FACT:  The single season record for most runs scored is 198 by Billy Hamilton in 1866 with 198.  Babe Ruth scored 177 in 1921 and Lou Gehrig scored 167 in 1936 and 163 in 1931.  The active player with the most runs scored in a single season is Alex Rodriguez with 143 in 2007.  QUESTION:  How many runs will Mike Trout score in 2013?  PREDICTION: He scored 129 in 2013 and it’s certainly feasible that he can score more than 150 in my opinion and given the lineup that will have Albert Pujols and Josh Hamilton hitting behind him, it’s conceivable that he be in the top five for runs scored in a single season (167). 

FACT:  Albert Pujols is currently tied with Stan Musial and Willie Stargell at 28th all time for homeruns with 475. QUESTION:  Where will Pujols rank by the end of the 2013 season?  PREDICTION:  If Pujols hits 35 homeruns he would move up to 24th all-time with 510; which would put him one ahead of Gary Sheffield and one behind Mel Ott.  I predict he will hit 34 (four more than in 2012) and end up typing Gary Sheffield on the all-time list.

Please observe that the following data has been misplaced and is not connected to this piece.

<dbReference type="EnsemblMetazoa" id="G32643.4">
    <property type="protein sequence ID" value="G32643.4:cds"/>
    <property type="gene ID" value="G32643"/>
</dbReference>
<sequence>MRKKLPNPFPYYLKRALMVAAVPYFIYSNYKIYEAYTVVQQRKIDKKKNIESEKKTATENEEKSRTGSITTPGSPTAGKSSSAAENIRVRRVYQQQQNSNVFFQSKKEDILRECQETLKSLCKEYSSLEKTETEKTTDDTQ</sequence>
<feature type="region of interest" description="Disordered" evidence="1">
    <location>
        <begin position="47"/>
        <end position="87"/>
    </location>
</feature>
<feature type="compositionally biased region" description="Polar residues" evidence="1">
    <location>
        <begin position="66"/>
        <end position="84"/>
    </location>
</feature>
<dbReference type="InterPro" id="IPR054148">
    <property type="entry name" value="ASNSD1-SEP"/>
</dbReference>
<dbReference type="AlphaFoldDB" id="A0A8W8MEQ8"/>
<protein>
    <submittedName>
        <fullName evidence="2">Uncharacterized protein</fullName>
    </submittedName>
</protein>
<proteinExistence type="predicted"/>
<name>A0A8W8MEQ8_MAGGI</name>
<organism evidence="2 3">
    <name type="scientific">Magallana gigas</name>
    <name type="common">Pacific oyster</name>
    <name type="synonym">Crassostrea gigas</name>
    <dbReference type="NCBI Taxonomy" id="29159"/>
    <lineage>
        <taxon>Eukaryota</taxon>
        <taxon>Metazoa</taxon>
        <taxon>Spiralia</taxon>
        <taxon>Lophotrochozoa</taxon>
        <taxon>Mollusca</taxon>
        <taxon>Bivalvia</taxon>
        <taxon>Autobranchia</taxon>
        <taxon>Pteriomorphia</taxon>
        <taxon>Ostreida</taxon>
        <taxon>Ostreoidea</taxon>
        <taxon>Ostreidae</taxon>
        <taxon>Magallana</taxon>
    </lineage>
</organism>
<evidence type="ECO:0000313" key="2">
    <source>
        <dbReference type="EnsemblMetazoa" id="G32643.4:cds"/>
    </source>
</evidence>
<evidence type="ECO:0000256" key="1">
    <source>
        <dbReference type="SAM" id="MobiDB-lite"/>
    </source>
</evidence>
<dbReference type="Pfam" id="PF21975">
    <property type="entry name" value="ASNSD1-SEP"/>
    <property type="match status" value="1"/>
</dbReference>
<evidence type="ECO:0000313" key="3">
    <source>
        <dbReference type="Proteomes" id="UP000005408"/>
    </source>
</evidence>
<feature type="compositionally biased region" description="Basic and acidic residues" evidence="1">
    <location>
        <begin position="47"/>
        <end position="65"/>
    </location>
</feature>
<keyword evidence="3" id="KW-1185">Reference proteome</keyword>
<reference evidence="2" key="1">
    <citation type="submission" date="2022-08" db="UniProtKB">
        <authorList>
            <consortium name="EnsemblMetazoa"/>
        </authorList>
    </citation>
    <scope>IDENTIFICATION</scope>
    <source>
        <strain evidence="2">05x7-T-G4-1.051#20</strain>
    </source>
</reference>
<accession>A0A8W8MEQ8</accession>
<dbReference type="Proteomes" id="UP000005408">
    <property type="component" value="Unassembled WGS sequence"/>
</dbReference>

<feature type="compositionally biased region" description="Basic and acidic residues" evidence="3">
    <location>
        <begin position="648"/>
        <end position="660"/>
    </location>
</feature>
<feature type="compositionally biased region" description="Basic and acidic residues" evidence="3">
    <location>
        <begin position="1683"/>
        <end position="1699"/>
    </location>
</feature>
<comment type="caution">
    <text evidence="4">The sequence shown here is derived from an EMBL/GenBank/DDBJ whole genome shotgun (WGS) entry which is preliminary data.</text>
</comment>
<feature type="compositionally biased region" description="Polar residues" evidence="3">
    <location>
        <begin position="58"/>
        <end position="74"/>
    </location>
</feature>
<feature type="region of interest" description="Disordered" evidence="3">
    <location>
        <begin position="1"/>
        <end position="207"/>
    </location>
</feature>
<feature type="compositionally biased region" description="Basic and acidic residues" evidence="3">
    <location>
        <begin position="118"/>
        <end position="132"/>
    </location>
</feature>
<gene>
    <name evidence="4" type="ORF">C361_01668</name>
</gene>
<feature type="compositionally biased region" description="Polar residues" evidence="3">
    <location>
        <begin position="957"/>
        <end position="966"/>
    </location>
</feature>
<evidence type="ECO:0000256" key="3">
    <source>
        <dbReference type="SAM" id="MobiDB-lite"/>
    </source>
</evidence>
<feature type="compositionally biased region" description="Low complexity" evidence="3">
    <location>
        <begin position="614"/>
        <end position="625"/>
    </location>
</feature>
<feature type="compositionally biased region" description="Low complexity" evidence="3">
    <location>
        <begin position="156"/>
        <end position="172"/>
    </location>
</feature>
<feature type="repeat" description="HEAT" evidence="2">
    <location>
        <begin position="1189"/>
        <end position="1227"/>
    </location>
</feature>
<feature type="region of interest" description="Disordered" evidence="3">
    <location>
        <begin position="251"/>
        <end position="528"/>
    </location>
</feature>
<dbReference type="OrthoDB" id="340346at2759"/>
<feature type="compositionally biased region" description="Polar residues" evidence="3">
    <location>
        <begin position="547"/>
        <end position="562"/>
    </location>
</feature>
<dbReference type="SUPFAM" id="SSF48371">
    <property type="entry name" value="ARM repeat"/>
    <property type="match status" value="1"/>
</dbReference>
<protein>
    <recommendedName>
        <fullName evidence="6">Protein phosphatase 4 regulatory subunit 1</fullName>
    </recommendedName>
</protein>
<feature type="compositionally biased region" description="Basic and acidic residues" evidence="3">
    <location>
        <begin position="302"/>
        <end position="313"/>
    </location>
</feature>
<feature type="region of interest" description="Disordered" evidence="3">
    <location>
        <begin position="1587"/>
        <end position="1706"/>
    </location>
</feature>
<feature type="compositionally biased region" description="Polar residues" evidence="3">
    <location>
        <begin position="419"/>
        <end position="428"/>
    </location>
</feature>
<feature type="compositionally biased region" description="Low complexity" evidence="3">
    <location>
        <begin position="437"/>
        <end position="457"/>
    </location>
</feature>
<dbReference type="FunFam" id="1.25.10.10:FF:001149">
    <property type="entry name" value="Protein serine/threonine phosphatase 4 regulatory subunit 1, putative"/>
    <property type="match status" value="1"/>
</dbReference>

FACT:  Mike Trout has the highest single season WAR of any active player (10.7).  QUESTION: Well, the first question those who aren’t sabermetrically inclined is going to ask is what is WAR?  Per  WAR is a single number that presents the number of wins the player added to the team above what a replacement player (think AAA or AAAA) would add. Scale for a single-season: 8+ MVP Quality, 5+ All-Star Quality, 2+ Starter, 0-2 Reserve, < 0 Replacement Level Developed by Sean Smith of  With that in mind, the bigger question is what kind of WAR can Mike Trout put up in 2013?  PREDICTION:  Your guess is as a good as mine; in fact, it’s probably better since I couldn’t tell you how this statistic is computed to save my life, but it's fun to think that Trout could set a record here.